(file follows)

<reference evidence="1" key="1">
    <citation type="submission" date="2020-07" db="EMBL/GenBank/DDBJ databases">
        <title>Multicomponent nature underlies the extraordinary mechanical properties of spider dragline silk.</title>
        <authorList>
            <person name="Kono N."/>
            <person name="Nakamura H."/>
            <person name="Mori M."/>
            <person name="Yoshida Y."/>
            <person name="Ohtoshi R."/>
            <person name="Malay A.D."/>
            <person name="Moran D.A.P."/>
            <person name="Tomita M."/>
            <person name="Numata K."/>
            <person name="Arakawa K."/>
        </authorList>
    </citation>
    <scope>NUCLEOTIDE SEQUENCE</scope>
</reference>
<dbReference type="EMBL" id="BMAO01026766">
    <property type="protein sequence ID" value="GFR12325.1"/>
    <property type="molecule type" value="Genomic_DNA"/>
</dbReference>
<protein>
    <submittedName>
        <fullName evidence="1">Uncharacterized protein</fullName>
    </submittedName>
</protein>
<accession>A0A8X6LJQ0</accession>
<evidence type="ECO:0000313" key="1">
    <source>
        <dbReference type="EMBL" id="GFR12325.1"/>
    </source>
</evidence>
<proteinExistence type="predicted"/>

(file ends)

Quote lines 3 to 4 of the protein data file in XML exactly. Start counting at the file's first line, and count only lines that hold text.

        <title>Multicomponent nature underlies the extraordinary mechanical properties of spider dragline silk.</title>
        <authorList>